Street Art Sculpture 5 2015

10 Great Street Installation 2014

Street Art Sculpture III 2012

More Street Art Sculpture 2010

Street Art Sculpture 2009


How to Photograph Public Sculpture

The most photographed public sculpture in Melbourne is probably Larry La Trobe or The Three Businessmen… because of their potential for selfies. The most televised public sculpture in Melbourne is Lady Justice by William Eicholtz because there is a shot of it in almost every story on a County Court case.

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I have some experience in photographing public sculpture for this blog. I did take a few of the photographs in my book Sculptures of Melbourne but most, like the cover photograph by Matto Lucas, were taken by professional photographers.

Here is some practical advice to people on photographing public sculpture and then some advice on copyright issues regarding photographing public sculpture in Australia. There isn’t any technical information and my only advice regarding equipment is a telephoto lens for sculptures high up on buildings.

To get a good photograph of a public sculpture you will probably need to visit the location twice to determine the best time of day to take the photograph as you can’t get the sculpture to turn to face the sun. It is pointless trying to photograph a sculpture with the sun behind it unless you just want its silhouette against the sky. Bronze sculptures on plinths are particularly difficult to photograph, but many modern and contemporary sculpture can be viewed and photographed from all angles.

However, just as you thought that sculptures stand still they are moved, or building works occur around them and they are fenced off, or they have been ‘capped’ by a tagger or sticker. The first time I went to photograph David Bell’s Raising the Rattler Pole – The Last of the Connies just after it was installed in 2013, it was surrounded by fencing and there were workers rebuilding the corner. I had to hold my camera above my head to take some shots over the fencing. Not the best way to photograph a sculpture and so I returned a few weeks later.

Photographing a sculpture may involve cleaning up the site, removing rubbish wedged in parts of the sculpture and wipe the sculpture with a dry cloth to remove spider webs and dust. While photographing King’s Sun Ribbon at Melbourne University for my book Fiona Blandford had to remove the rubbish left behind by the builders working nearby.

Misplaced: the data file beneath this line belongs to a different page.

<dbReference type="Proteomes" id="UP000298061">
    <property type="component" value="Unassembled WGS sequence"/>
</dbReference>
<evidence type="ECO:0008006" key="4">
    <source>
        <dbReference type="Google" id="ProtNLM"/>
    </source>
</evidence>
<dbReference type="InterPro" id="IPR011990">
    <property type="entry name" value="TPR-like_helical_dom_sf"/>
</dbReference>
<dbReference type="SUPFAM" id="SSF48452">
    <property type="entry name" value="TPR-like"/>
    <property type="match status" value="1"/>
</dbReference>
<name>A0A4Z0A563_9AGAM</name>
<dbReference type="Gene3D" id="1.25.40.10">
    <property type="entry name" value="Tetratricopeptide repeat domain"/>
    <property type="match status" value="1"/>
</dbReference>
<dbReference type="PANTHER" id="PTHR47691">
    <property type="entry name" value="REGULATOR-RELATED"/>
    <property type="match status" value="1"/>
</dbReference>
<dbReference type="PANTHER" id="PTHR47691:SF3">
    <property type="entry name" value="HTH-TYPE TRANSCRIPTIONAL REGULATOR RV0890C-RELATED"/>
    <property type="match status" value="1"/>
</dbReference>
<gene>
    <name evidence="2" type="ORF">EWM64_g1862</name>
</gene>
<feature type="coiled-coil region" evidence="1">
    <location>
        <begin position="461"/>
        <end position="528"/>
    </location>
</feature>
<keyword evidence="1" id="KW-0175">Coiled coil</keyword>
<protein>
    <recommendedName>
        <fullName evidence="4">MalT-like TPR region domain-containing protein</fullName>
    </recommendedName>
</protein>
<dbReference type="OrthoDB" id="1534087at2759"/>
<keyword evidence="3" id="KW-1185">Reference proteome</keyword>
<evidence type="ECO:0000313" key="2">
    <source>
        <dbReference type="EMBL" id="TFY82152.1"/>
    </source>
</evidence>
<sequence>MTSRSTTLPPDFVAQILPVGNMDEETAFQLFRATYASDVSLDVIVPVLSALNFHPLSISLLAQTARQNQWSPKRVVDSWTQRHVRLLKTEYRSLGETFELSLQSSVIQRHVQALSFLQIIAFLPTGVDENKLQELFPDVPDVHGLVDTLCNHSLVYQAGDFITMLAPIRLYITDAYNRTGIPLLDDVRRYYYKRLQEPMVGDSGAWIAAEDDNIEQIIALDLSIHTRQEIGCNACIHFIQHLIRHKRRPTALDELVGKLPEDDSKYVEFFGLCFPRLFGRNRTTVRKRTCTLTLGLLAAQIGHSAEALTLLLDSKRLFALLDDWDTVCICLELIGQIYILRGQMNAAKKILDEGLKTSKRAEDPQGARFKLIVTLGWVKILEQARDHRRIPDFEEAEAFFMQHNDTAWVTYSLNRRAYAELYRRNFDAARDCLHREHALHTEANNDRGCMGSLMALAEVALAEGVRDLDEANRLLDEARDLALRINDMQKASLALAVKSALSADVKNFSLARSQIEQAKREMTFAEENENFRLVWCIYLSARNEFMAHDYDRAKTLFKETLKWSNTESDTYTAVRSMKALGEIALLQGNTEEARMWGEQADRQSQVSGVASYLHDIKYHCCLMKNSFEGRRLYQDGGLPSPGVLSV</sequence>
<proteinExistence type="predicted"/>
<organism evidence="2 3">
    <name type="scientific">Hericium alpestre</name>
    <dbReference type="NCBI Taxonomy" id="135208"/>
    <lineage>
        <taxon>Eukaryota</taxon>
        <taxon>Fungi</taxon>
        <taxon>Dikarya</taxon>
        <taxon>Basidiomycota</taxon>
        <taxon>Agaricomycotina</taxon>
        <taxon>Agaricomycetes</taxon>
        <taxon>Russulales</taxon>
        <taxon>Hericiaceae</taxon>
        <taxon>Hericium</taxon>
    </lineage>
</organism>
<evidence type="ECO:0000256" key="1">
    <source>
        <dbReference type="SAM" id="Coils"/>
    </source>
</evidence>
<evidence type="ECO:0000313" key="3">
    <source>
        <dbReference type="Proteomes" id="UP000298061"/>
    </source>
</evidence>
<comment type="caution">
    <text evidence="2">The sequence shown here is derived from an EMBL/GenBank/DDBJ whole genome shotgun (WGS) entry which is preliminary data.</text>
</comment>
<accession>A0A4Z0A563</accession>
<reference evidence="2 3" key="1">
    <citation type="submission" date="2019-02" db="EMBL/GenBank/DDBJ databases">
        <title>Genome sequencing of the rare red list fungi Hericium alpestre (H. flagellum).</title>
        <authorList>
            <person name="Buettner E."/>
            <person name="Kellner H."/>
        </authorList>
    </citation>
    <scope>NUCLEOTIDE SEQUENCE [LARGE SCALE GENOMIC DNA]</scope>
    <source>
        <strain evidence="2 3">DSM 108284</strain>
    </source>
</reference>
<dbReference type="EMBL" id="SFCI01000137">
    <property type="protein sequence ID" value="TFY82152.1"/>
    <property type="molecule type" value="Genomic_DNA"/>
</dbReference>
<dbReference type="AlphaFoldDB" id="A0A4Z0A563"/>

In Australia you do not need copyright permission to publish photographs of sculptures that are permanently installed in a public location. The laws are different in other countries. For more on this see the Arts Law Centre of Australia, “Without my Permission: photographing public sculptures” by Jasmine McHenry.

In Australia you only need copyright permission from the artist to publish the photographs if the sculpture is temporary. This includes illegal temporary street art installations. So I had to track down every street artist whose sculptures that I wanted to have photographs of in the book, not exactly the easiest of tasks. Sometimes I felt like a detective working from an obscure clue: who was the street artist who signed his sculptures with GT? Determining if a sculpture is permanent or temporary may also be more complicated than the drafters of the law anticipated but I didn’t run into any problems with this with my book so I tried to err on the side of caution.

Bruce Armstrong, Eagle

Bruce Armstrong, Eagle, 2002, Docklands


Ballet sculptures in Melbourne

In December I was walking passed the Arts Centre in Melbourne when I noticed some new sculptures being installed at the top end of lawn. Actually I first recognised the small spider-like crane of  J.K. Fansham Pty Ltd, that I last saw installing Louise Paramor’s Ursa Major, before I saw the sculpture.

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David Maughan, Les Belle Hélène, 2015

Les Belle Hélène by David Maughan was being installed on the lawn of the Arts Centre Melbourne. The title is a reference to La Belle Hélène an operetta by Jacques Offenbach. The sculpture depicts two female ballet dancers both en pointe, one in an arabesque balancing on one leg while the other with her arms spread is fully extended on both feet. The sculpture is a gift to the Australian Ballet and the semi-classical bronze figures match the tradition of classical ballet.

Melbourne sculptor David Maughan has done many sexy sculptures of slim ballerinas. David’s wife, Helen Choules was a dancer. This explain both the obvious sexual interest in and the technical accuracy of the female figures in Maughan’s sculptures (the nipples on Maughan’s dancers are aways outstanding).

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Simon Brady, Dancer, College of the Arts ground

I now wonder if Maughan isn’t responsible for another ballet sculpture in Melbourne, the bronze figure of the dancer at the front of the VCA. I’m not sure; his webpage doesn’t give much information. (After the publication of this post I get the answer, no, it is by Simon Brady. See the comments.) There is a sculpture of male and female ballet dancers in the garden of the Stokes Collection at Mount Macedon in central Victoria but they look even less like Maughan’s work.

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Tom Merrifield, Dragonfly

None of these ballet sculptures are in my book, Sculptures of Melbourne where there are more about sculptures of footballers than ballet dancers. That’s Melbourne, it’s not my taste; my taste is much more for dancers rather than footballers. Not there is much difference as sculptures of dancers or athletes are both celebrations of athleticism.

I am trying to keep up with the new public sculptures in Melbourne. I feel that I should as the author of a history of public sculptures although my book, Sculptures of Melbourne was never intended to be a catalogue of Melbourne’s sculpture. In writing a history you can’t include every example. Melbourne City Council itself has 100 sculptures and 80 monuments; this does not including privately owned sculptures on public display like Les Belle Hélène, that is owned by the Australian Ballet and on public display on the lawn at the Arts Centre near the Inge King sculpture.